Packaging reveals itself
Two routes are being explored to elicit all the information needed from an item of plastic. A UK consortium, Prism (Plastic Packaging Recycling using Intelligent Separation technologies for Materials) has developed fluorescent markers that provide a unique signal to sorting equipment. Any polymer, as well as multi-layer packaging, can be assigned a marker that can be locked into the printing ink on packaging labels. One of the main objectives of the Prism project was to recover food grade polymers – usually polypropylene (PP ) and high density polyethylene (HDPE), as used for milk containers. But the chemical markers also enable identification of black plastics (invisible to NIR systems and therefore wasted) and provide the information on what’s under full-length shrink-wrapped sleeves. It’s used alongside NIR, with the fluorescent markers used to distinguish within polymer streams.
Edward Kosior, managing director of Nextek which led the Prism consortium and designs recycling facilities, says using the fluorescent markers produced a 96% purity for PET – meeting the EU’s standards for food contact. Standards are higher for food grade polypropylene or HDPE. A second pass through the detection systems can deliver 99.6% purity. The European Food Standards Authority mandates 99% purity to make sure there are no damaging chemical additives that could come into contact with food. ‘That makes the decontamination process more straightforward because anything previously used for food contact will have no strong absorbing oils or fragrances.’ The labels can still be read even if they’re crumpled, flattened or dirty. Once plastics are separated, the labels are carried off on a separate airstream.
Initially the project’s fluorescent markers were developed by selectively recovering rare earths from used fluorescent tubes and lamps: a new chemistry to extract and restructure them was developed with Imperial College London and Brunel University in the UK. Nextek has since identified another – more sustainable – source, but for now the technology is firmly under wraps.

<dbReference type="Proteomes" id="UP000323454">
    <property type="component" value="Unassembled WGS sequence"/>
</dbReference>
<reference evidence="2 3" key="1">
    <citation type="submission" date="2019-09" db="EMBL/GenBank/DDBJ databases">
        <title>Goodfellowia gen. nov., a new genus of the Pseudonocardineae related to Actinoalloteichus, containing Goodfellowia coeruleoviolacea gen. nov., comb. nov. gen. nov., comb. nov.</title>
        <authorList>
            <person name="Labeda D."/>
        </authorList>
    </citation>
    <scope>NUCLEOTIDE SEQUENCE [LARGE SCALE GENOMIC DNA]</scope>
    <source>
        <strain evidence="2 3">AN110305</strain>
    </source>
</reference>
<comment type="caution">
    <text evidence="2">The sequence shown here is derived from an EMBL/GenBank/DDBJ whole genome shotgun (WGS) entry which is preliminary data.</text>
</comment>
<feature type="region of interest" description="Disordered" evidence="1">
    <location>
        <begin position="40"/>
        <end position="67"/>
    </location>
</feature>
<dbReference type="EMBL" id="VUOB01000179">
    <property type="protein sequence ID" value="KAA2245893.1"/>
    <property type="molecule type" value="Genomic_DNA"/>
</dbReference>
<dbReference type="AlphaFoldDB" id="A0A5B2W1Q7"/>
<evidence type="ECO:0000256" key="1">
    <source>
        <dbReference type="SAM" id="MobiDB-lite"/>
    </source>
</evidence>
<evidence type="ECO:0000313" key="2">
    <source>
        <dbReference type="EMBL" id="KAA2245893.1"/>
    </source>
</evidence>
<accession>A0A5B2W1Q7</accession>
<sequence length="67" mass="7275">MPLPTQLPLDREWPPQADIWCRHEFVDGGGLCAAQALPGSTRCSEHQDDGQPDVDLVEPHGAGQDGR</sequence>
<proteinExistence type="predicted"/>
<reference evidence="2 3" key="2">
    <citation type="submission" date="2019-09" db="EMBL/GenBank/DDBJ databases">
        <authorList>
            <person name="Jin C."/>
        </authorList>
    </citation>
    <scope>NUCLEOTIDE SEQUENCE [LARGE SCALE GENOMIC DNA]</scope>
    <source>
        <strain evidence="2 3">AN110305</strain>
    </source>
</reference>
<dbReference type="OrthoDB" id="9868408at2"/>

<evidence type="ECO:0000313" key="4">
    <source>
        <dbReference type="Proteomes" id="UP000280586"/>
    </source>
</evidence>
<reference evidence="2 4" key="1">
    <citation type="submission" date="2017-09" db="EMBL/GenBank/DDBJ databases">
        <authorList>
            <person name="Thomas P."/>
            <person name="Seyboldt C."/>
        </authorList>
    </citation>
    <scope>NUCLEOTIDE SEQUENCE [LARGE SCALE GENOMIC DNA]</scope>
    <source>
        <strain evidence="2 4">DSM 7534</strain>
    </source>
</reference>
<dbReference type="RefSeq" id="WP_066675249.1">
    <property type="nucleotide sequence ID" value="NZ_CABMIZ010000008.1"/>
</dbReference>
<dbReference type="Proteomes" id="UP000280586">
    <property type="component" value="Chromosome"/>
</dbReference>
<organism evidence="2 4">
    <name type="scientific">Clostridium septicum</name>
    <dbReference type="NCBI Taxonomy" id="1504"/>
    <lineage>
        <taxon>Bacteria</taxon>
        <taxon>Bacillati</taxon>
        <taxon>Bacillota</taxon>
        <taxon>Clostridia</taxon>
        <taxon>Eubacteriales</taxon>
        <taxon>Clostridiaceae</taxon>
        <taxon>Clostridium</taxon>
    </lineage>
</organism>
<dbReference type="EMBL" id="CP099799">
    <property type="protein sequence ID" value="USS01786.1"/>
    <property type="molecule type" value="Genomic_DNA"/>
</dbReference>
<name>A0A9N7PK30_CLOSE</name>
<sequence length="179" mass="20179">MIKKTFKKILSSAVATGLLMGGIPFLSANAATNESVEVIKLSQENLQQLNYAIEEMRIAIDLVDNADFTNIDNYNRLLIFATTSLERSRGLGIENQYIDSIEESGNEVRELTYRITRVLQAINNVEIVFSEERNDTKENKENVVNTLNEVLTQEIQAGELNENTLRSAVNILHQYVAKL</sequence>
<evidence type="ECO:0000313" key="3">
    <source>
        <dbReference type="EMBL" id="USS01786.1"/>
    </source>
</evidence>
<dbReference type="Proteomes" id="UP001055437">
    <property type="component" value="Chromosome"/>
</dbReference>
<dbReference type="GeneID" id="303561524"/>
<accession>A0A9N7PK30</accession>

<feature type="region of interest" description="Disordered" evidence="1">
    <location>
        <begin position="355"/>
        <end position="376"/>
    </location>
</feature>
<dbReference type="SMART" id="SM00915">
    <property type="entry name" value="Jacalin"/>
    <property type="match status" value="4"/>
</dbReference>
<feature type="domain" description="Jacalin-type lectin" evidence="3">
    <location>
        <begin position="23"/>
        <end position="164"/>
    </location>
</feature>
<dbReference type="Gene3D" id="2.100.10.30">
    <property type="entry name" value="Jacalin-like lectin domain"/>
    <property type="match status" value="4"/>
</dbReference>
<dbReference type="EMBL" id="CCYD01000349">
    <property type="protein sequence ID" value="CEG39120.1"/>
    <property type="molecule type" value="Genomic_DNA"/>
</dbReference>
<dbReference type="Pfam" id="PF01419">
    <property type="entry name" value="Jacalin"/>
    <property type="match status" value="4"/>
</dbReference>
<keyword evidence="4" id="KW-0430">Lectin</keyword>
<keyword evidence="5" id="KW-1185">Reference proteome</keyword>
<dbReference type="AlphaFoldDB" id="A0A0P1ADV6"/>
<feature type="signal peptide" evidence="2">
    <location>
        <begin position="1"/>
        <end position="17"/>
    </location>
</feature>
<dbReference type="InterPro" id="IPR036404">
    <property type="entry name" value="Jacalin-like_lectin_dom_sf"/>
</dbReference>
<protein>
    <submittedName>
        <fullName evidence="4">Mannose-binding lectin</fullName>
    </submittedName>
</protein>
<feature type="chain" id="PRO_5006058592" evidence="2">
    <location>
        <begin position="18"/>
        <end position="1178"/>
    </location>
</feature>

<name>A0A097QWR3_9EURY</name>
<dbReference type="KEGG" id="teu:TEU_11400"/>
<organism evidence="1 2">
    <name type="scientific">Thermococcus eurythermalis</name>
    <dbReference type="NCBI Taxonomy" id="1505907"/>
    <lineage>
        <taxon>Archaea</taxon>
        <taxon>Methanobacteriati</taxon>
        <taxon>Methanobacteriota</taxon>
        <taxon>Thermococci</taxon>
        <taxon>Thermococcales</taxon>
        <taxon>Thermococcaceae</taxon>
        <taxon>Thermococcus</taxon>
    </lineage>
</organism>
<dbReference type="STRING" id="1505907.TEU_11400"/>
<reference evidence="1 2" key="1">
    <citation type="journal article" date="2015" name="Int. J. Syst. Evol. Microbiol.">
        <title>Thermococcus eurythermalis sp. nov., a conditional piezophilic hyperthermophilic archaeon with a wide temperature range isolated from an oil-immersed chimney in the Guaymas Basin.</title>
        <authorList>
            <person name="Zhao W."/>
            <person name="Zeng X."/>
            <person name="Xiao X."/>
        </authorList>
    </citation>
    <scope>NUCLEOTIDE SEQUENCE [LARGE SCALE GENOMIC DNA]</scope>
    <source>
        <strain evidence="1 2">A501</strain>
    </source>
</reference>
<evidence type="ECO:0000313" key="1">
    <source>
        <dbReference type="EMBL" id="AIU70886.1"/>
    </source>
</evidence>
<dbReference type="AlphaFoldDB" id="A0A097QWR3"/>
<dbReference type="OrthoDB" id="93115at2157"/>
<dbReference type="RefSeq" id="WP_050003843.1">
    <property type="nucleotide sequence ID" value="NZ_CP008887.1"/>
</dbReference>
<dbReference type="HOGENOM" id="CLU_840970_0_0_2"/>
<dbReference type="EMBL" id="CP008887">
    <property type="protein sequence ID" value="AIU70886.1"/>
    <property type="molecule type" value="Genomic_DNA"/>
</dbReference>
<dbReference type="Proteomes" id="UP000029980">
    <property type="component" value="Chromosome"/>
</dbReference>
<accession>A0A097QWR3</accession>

Kosior describes the science and engineering as ‘straightforward’ but adds that ‘we need the brand owners to take the science and put it to work. In the past they’ve been focused on costs, but now they realise they need to be part of the solution.’ He says the group is pressing ahead with commercialisation, and further development is being done with UK waste processor Viridor. Nextek has worked with Viridor to design its state of the art facility due to open in Avonmouth in the UK this year. It will employ Nextek’s deodorising step, allowing plastics that had a limited afterlife to go into bottles for shampoo and household detergents, for example.
The new plant will have the capacity to sort 60,000 tonnes a year from a feedstock of 81,000 tonnes of plastic bottles, pots, tubs and trays. Viridor says it will ‘put more recycled PET, HDPE and PP back in the economy every year as a viable and sustainable alternative to virgin plastic’, and help companies such as Ineos meet their own sustainability targets.
While the Prism technology can detect black plastic, Nextek has come up with NIR detectable pigments to replace the carbon black usually used by manufacturers. Unilever has tested it in two brands and last year began to put bottles using the new pigment onto the market. It means another 2500 tonnes of its plastic bottles can now potentially be recycled each year.
Chemical markers aren’t the only option. A European project – called HolyGrail – addresses the concept of digital watermarks. The codes – stamped all over the surface of an item – are invisible to the naked eye but can be seen by cameras on the sorting line, and the information in the codes used to identify the packaging material. The codes can either be embossed into plastics or integrated into printed labels. A Dutch company, Filigrade, is working on one such watermark – it claims a 98% accuracy in testing and aims to go further. According to Filigrade chief executive Johan Kerver, there should never ‘be a wrong reading, but the codes might not always be read, perhaps if package is very soiled’. He is confident that ‘once a fraction is so pure it will become very valuable, and once the plastics become valuable then they won’t be thrown away, or end up in the ocean.’
Filigrade won Nouryon’s (formerly Akzo Nobel speciality chemicals) 2017 Imagine Chemistry competition. Nouryon itself has been testing Filigrade’s technology as a potential measure to protect against counterfeiting. Aside from making sorting easier, the system could help consumers sort out which packaging is recyclable, by scanning it with their mobile phones.
Since HolyGrail finished last year, Filigrade has been working on making its codes smaller, so they’re less visible and need less computer power to be read. It will soon have its own sorting device ready to demonstrate the technology to potential customers, and it will have a presence in a new Dutch recycling test centre planned for May.